The Fourth of July is a day of celebrating freedom and the sacrifice of many to create the nation we live in today. The Mackinac Center interns are certainly among those who are daily thankful to live in America. However, they are also aware of the government’s influence in their lives, even over things they do on Independence Day.
Red White and Brew – Evan Fryzelka
For many of us, a Fourth of July celebration would not be complete without a few ice cold beers. It is ironic then, that on the day that we celebrate liberty and independence, the process by which that ice cold beer is delivered to us, is anything but free. Brewers cannot simply sell their beer to any retailer who is willing to buy it. They must first sell it to licensed wholesalers who will then sell it to licensed retailers. The brewer must also make exclusive territory agreements with each of his wholesalers. This is called a three-tiered system and it is meant to prevent over-promotion and bring order to the market. What it really does is create convenient government-sanctioned monopolies to ensure that distributers will never have to compete with each other. The belief is that competition will lead to over-promotion, and because we as free individuals cannot make the right choices for ourselves, this will become a detriment to public health. In the spirit of Independence Day, our government should unleash the free market on this old and outdated system. Producers should be allowed to compete and consumers should be allowed to decide where, when and from whom they will buy their next ice cold beer.
Sea to Shining Sea – Todd Flynn
My favorite part of 4th of July is swimming and boating on the lake. Being from Traverse City, this has been a common 4th of July activity my whole life. My parents and relatives take the boat out each day, and find the lake much more crowded than usual. There are boats everywhere, and with that comes sheriffs. These law enforcement officials are out in full force on the 4th. They are out to make sure that nobody is driving drunk, and that each boat is generally following other laws as well. In the state of Michigan, the driver of a boat must be no younger than 12 years old, and must be carrying a boater’s license issued by the DNR. Additionally, each boat is legally required to have a fire extinguisher, a throw-able floatation device, and an additional personal floatation device for each passenger on board. Boats are also required to give each other a berth of 100 feet when operating at speeds over 5 miles per hour, among other passing regulations. Sheriffs are the most prominent regulatory influence on my 4th of July.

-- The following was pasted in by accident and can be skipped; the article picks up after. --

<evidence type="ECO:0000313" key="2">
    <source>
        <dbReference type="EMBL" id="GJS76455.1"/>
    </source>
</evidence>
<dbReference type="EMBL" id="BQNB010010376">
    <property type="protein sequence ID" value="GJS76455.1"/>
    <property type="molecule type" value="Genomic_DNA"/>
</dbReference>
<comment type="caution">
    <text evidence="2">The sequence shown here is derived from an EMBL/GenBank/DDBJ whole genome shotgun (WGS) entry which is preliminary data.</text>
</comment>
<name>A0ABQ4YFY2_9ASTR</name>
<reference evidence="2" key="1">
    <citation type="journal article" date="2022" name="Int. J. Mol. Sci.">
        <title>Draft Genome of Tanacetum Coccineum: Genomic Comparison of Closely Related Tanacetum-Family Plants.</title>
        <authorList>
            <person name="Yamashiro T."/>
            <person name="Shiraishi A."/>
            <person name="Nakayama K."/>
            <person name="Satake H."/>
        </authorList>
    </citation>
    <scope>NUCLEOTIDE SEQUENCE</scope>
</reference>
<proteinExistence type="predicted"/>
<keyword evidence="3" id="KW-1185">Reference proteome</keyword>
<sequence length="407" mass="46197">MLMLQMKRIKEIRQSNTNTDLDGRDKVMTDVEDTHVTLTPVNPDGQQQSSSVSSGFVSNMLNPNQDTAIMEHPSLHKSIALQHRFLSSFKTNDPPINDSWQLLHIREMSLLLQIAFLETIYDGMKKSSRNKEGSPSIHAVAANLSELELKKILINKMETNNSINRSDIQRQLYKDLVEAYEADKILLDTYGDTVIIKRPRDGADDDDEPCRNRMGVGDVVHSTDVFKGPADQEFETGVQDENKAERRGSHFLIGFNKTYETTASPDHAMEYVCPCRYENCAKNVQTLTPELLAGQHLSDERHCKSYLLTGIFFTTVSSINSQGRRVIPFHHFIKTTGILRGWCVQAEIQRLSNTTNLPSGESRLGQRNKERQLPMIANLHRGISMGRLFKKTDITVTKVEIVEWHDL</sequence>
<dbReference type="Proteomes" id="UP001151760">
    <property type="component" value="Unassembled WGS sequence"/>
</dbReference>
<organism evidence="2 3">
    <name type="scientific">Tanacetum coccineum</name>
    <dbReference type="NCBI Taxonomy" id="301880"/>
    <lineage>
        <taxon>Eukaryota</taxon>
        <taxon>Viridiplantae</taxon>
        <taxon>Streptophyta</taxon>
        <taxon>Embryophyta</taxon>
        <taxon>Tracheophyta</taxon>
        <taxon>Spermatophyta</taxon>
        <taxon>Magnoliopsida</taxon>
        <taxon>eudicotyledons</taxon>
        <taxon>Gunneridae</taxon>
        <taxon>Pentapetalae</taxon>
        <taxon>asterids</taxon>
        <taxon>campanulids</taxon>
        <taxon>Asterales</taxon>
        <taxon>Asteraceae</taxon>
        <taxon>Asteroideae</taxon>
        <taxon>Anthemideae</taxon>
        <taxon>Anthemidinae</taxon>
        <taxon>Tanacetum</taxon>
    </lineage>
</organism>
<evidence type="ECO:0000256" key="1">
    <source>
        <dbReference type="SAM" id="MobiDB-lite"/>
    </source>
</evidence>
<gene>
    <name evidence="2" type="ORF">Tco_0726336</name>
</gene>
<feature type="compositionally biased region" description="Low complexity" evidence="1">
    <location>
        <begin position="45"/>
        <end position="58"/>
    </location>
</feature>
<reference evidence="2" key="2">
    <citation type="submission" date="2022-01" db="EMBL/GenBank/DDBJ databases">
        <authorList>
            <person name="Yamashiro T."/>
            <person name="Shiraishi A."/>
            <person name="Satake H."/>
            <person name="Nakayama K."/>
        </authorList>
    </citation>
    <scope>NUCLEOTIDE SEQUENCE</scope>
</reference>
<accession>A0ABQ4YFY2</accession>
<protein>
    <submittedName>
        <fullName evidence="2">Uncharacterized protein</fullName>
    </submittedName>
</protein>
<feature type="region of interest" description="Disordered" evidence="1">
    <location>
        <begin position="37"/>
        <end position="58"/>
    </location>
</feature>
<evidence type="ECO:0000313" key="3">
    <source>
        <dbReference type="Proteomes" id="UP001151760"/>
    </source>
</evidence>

The Rocket’s Red Glare – Shelli Cammenga
I can’t imagine the Fourth of July without fireworks! The bright bursts not only feed my excitement in the celebration, but the image of “bombs bursting in air” reminds me of the sacrifices which were made for the freedoms we enjoy today. But when it comes to figuring out where, how and which ones I am allowed to set off, I don’t feel quite as free. Until the Michigan Fireworks Safety Act of 2011, Michigan had banned any consumer fireworks except ground based devices and hand-held sparklers. Not surprisingly, the motive behind the 2011 advancement may have had to do with the sales tax and 6 percent safety fee collected from vendors, as well as the cost of permits to sell the consumer fireworks in state, which can cost a retailer between $600 and $1000. The legislature estimated that the new revenue from tax and licensing fees could range as high as $14 million a year. Though citizens can now use Roman candles, bottle rockets and firecrackers, to assure legality they must use them on private property and on the days immediately surrounding a holiday, when state law trumps any local ordinances against them. Even then, local authorities may have the power to restrict their usage during nighttime hours. According to the Detroit Free Press there was no spike in injuries after these new laws, and the type of firework with the highest percentage of injuries reported nationally remains the sparkler.
Though there is no doubt that many of these rules are aimed to protect people and create order, they are also proof that public policy touches all of our lives – even on the day we most celebrate our freedom.